Many years ago, I heard Bryan Stevenson, an American lawyer and social justice activist speak about the need for and value of proximity. Last year, as an honoree of The George H.W. Bush Points of Light Awards, he shared, “When you’re proximate, you hear things you won’t otherwise hear, you see things you won’t otherwise see. It’s in proximity that we begin to understand what people distant don’t understand.” His message continues to resonate with me.
We know that communication is both verbal and non-verbal. We communicate intent with tone, body language and micro gestures. Proximity provides space to understand what is not being said yet is being communicated. Proximity also provides space to observe one another when we are not directly communicating with each other and interpret non-verbal cues. These quiet observations allow us to assess, fill in the picture, deepen perspective and build trust.
Most people recognize the value of proximity when it comes to personal experiences. We want to be present for one another. It’s why we travel to see family and friends during the holidays, take summer vacations with loved ones, hop on planes or pack up for long drives to attend weddings or graduations or big birthdays.
But proximity is just as important in our work, community and civic engagement experiences.
I was recently in Madrid with many of our Points of Light Global Network affiliates. It was a great week where we talked about our impact and shared ideas on how to work more closely together.
One evening after dinner, I gathered with a group of leaders from Brazil, France, India, Peru and the Netherlands to discuss an idea they had. Even though we had met over Zoom throughout the past two years, our proximity to each other created space for a very special moment, and we spoke openly about our challenges and opportunities and made room for imagining new possibilities.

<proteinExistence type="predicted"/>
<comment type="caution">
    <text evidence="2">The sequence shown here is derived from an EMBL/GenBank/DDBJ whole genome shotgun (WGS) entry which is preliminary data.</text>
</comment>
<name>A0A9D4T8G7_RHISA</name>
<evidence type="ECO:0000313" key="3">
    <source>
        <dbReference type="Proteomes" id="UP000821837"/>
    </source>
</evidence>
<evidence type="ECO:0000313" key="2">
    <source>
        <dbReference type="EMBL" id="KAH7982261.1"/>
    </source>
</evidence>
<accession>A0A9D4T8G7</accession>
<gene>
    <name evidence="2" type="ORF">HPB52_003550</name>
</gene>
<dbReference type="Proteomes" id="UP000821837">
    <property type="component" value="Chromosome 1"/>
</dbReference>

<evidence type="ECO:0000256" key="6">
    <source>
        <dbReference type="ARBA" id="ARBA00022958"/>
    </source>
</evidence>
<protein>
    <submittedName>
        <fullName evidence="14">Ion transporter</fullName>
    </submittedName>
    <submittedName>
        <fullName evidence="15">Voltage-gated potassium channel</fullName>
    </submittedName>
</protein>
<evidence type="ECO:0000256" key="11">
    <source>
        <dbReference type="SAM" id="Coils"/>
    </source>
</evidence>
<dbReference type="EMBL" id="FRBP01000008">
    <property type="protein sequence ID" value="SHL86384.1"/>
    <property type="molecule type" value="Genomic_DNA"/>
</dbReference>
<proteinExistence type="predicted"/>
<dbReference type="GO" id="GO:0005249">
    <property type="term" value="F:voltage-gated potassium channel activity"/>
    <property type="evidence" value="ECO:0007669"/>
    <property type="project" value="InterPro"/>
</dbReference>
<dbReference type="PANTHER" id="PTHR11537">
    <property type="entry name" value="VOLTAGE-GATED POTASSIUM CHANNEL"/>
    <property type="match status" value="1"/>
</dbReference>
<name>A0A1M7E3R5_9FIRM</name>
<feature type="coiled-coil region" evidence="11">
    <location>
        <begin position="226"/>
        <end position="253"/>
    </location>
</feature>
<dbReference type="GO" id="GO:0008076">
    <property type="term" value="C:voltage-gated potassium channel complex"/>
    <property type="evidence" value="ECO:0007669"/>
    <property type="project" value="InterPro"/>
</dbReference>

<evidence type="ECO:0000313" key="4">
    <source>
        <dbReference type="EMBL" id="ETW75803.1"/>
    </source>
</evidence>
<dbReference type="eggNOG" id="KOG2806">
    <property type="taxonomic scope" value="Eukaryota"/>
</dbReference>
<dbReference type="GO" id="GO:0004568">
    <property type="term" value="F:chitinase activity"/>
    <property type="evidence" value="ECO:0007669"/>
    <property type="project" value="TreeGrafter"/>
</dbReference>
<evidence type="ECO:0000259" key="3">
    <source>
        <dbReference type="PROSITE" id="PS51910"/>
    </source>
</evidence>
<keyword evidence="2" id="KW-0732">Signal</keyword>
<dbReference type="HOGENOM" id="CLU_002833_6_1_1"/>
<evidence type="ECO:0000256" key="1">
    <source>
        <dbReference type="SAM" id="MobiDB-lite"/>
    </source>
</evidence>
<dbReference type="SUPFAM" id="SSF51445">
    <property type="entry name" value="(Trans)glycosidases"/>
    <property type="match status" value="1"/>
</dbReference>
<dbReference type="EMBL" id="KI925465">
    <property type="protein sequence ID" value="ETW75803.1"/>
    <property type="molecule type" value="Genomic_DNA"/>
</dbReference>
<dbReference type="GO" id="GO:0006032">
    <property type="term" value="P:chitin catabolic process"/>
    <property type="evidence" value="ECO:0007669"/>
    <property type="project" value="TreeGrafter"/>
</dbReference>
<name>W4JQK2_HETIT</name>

Over the past two years, we have found new ways of work, ways to be productive, more efficient with our time by avoiding long commutes and old morning and after work routines. Advances in technology allow us to log onto our computers, tick through agendas and sign off to jump to the next meeting with few breaks. Some of us are happier, and those who are must recognize that some of us are frustrated and lonelier.
I am all-in for listening to your workforce and adjusting to new ways of work. Also, I believe with equal passion, that being proximate, without structured time or an agenda, is imperative to building culture, leading to new discoveries, more complete experiences, and sustained and deeper connections with each other and the meaningful work we perform.
These ideals are true in volunteering and civic engagement as well. It’s easy to assume that we have the perfect solution for what’s needed in the communities we support. But being proximate to the communities we work with, listening and learning from them can bring new ideas and reveal different solutions and approaches to what might work best.
In just a few short weeks, we’ll be together at the Points of Light Conference in Walt Disney World’s Coronado Springs Resort. I am excited to be back together in person.
This year, the theme of our conference is “Reimagine. Revitalize. Recommit.” We hope to provide the space for you to do all of these things in relationship to yourself, each other and our collective work.
It was 2019 the last time we were together in person in a conference setting, exchanging ideas, networking, laughing and creating memories that inspire and fill us to continue our work in community.
I have appreciated the pivots to virtual experiences. Technology allowed us to be in multiple cities, time-zones and countries in one day. That technology will continue to help us reimagine and revitalize our work. But after three years, being with you in person, seeing your smiles, hearing your laughter and stories with passion and pain, and creating new memories is an experience that I look forward to.
That proximity to all of you is what refills my cup and makes me feel revitalized.
I hope you’ll join us at the Points of Light Conference, but if you can’t, please join me in finding a way to be proximate in your community, and share what you learn in the experience.
Natalye Paquin is the president and chief executive officer of Points of Light. She is a visionary and results-oriented leader, with more than 20 years of experience providing strategic, operations and fiscal leadership in the nonprofit and public sectors.